FDA Warns Powdered Caffeine Is Dangerous

2 minute read

The U.S. Food and Drug Administration (FDA) has sent warning letters to five pure powdered caffeine distributors arguing the products are dangerous. The agency said it did so to prevent further deaths from powdered caffeine.

In 2014, two young men who were otherwise healthy died after consuming powdered caffeine. The FDA says it sent the companies the warning letters because “these products are dangerous and present a significant or unreasonable risk of illness or injury to consumers,” the agency wrote in a statement.

According to the FDA, there’s a very small difference between a safe amount of pure powdered caffeine and a toxic amount, and it’s “nearly impossible” to measure safe amounts accurately using normal measuring tools. One teaspoon of pure powdered caffeine equals the same amount of caffeine in 28 cups of coffee, so it’s not possible to use a teaspoon to measure out a standard caffeine serving, the FDA says.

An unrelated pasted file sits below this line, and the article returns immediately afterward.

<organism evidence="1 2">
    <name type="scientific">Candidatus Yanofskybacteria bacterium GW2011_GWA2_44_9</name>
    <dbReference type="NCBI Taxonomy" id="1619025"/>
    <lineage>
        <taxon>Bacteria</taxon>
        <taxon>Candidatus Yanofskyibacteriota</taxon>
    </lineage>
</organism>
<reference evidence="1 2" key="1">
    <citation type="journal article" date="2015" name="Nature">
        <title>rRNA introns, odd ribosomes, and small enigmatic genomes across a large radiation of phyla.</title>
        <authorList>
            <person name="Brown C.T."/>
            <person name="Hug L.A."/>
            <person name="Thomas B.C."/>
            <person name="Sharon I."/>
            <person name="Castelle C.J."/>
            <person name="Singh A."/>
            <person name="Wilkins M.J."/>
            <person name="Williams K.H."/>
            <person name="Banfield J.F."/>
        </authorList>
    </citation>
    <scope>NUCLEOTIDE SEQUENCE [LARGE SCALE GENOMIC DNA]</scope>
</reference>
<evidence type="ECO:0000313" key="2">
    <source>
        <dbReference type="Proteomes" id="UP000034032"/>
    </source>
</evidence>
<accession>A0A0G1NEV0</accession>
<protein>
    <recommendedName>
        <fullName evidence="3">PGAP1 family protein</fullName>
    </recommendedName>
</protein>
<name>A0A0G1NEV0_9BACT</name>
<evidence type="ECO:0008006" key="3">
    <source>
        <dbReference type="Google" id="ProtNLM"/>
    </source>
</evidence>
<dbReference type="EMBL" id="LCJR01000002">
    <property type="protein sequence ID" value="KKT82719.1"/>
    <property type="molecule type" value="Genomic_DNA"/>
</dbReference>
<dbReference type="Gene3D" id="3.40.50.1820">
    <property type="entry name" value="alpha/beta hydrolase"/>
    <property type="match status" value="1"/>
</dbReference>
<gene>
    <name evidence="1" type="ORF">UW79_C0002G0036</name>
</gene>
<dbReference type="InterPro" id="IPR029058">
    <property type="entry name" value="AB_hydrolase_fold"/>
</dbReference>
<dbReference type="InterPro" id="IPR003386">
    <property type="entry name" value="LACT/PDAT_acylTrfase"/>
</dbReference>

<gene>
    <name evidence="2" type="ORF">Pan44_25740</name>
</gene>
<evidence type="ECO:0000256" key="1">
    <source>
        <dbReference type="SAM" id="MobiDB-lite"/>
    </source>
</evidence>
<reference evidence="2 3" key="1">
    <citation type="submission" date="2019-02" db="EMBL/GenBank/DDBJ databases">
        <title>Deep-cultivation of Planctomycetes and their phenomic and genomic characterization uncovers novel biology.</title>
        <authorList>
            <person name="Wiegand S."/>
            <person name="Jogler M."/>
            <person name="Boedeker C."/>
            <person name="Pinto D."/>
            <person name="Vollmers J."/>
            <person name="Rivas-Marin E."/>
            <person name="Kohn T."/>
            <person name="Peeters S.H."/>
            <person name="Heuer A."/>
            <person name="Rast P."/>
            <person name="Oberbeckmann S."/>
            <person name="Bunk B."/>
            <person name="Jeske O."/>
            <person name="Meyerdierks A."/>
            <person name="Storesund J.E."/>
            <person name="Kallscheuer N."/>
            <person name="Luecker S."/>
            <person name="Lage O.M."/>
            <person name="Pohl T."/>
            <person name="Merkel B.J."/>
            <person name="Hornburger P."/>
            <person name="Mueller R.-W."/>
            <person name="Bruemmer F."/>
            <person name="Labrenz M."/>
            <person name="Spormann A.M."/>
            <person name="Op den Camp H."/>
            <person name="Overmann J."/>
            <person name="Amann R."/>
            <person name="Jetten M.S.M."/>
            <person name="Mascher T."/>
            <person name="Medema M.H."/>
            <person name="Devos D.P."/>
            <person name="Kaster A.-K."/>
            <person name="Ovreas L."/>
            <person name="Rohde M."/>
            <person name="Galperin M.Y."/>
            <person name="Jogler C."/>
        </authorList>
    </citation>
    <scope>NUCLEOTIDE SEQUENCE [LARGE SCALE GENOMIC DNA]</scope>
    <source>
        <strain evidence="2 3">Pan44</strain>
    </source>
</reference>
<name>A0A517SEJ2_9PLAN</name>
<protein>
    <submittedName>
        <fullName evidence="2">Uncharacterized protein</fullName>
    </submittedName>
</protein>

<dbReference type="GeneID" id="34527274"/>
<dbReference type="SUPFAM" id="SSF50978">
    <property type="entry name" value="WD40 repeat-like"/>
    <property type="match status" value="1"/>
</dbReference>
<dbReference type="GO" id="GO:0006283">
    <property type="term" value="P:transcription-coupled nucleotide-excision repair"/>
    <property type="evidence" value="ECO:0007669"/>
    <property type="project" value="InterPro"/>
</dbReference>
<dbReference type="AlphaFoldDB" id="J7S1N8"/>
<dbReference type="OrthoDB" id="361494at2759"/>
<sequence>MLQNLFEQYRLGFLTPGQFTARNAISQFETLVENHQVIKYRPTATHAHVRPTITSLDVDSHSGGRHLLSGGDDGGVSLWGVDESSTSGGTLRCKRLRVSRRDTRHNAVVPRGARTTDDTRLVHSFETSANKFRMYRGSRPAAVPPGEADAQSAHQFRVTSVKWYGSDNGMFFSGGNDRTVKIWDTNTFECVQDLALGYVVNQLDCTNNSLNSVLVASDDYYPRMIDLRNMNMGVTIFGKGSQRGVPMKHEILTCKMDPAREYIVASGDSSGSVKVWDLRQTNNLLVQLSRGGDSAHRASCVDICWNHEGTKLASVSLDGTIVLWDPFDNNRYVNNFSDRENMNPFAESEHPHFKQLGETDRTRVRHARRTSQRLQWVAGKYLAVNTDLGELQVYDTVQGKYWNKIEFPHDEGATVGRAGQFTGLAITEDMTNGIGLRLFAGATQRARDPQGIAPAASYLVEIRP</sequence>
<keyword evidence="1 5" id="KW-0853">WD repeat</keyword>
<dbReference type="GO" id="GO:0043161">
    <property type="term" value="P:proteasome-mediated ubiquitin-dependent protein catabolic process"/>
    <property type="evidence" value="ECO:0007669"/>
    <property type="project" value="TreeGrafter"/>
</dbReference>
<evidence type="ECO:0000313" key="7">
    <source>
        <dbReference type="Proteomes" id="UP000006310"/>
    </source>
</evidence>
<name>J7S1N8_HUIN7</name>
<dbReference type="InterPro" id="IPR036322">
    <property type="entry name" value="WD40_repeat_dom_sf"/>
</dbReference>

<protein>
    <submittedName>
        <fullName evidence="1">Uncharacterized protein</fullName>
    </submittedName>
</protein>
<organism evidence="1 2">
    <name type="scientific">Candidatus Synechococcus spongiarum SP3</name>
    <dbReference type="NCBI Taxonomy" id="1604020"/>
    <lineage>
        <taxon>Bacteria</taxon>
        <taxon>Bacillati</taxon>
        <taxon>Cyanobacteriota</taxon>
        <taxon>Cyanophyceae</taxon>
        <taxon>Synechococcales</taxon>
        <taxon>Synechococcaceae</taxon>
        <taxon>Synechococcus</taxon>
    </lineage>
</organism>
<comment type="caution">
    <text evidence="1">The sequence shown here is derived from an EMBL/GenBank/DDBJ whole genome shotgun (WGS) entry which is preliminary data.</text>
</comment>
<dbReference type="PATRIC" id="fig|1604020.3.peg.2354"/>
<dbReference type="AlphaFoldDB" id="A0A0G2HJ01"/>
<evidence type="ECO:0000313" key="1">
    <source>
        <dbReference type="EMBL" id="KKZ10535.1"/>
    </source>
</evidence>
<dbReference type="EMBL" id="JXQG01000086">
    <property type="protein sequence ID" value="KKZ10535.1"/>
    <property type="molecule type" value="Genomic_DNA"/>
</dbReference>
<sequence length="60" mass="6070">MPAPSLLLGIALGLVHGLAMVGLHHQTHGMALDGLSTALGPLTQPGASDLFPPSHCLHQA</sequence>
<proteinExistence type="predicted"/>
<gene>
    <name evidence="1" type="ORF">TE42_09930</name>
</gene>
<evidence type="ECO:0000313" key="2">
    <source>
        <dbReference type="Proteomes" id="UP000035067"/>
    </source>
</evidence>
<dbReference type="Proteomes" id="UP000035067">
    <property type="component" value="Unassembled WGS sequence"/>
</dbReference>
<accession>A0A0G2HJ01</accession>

The five companies the FDA warned are SPN, LLC (Smartpowders), Purebulk, Inc., Kreativ Health Inc. (Natural Food Supplements), Hard Eight Nutrition, LLC and Bridge City Bulk. Bridge City Bulk founder Jeffrey Stratton told the New York Times that the company “immediately stopped selling the material” and had not had any complaints.

The federal agency says it is continuing to monitor the powdered caffeine product market and if it finds violations, it will take action, including seizing the product or preventing producers from manufacturing it.

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